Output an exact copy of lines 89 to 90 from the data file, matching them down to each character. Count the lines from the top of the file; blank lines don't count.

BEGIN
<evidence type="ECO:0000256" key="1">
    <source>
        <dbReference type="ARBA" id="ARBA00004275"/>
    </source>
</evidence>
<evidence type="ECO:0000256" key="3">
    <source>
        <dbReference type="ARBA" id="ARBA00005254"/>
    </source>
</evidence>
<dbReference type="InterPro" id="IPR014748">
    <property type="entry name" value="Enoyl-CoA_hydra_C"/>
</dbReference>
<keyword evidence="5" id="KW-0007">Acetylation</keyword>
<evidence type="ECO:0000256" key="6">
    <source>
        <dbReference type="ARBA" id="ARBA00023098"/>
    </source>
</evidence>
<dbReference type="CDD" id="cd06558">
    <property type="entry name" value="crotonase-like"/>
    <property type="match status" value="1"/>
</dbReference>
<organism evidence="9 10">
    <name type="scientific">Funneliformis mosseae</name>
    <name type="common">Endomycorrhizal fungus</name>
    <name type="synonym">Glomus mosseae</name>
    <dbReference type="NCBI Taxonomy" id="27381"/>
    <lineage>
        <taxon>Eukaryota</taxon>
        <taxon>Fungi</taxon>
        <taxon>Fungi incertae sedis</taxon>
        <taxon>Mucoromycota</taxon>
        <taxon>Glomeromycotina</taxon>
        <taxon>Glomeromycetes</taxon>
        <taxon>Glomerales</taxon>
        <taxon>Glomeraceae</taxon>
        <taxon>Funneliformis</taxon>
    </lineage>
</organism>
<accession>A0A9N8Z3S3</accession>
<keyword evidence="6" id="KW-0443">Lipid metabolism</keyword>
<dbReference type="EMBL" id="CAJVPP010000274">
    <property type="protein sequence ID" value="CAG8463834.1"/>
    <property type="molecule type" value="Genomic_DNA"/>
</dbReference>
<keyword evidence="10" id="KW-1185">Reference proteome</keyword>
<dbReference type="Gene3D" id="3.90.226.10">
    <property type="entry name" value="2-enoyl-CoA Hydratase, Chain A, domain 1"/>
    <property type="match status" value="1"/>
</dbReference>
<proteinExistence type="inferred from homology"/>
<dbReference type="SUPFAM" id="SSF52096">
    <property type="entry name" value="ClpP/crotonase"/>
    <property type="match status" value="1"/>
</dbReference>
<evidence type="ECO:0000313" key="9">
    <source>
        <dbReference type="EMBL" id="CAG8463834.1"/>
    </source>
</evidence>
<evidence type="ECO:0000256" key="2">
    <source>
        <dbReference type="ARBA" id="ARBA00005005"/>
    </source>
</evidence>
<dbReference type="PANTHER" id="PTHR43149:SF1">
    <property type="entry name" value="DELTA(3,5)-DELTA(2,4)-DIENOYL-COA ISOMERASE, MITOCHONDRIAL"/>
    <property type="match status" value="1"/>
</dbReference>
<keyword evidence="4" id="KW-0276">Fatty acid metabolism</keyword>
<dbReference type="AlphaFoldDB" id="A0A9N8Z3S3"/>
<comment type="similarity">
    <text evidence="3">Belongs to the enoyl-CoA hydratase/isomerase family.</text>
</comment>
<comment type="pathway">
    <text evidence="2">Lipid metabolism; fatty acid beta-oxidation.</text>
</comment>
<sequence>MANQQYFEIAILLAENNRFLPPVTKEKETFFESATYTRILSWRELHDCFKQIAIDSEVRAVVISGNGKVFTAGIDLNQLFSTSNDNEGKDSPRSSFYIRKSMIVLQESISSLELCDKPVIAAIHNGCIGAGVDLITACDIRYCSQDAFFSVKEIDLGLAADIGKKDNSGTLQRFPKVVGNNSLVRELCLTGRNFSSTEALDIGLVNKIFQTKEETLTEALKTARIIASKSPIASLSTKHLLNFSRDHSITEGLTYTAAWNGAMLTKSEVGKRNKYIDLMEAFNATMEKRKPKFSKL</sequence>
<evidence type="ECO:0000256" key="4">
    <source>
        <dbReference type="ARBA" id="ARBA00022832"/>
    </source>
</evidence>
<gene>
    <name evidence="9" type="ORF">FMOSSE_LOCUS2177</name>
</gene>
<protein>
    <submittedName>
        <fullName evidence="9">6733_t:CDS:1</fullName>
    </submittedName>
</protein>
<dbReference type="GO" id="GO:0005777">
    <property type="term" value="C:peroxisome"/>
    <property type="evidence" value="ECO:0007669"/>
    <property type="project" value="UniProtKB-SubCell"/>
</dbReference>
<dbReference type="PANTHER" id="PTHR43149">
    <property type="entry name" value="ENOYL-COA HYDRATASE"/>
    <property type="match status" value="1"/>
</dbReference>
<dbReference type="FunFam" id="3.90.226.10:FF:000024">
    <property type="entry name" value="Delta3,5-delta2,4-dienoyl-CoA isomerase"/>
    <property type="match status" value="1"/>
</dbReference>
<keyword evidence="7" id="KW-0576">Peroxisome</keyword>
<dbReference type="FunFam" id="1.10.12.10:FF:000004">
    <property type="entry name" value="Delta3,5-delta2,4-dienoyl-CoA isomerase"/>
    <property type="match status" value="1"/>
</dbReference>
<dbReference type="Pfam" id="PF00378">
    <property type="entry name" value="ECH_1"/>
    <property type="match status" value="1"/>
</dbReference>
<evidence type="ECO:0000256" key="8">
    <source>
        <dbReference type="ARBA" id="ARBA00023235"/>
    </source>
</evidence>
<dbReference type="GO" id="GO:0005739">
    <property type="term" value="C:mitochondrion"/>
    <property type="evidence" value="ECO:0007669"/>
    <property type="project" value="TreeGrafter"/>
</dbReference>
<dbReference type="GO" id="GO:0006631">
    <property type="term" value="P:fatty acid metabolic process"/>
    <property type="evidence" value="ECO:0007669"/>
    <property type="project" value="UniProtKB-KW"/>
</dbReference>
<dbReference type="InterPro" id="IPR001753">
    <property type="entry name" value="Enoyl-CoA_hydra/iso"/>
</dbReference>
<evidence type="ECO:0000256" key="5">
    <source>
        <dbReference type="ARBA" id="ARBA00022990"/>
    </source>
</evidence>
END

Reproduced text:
    <submittedName>
        <fullName evidence="9">6733_t:CDS:1</fullName>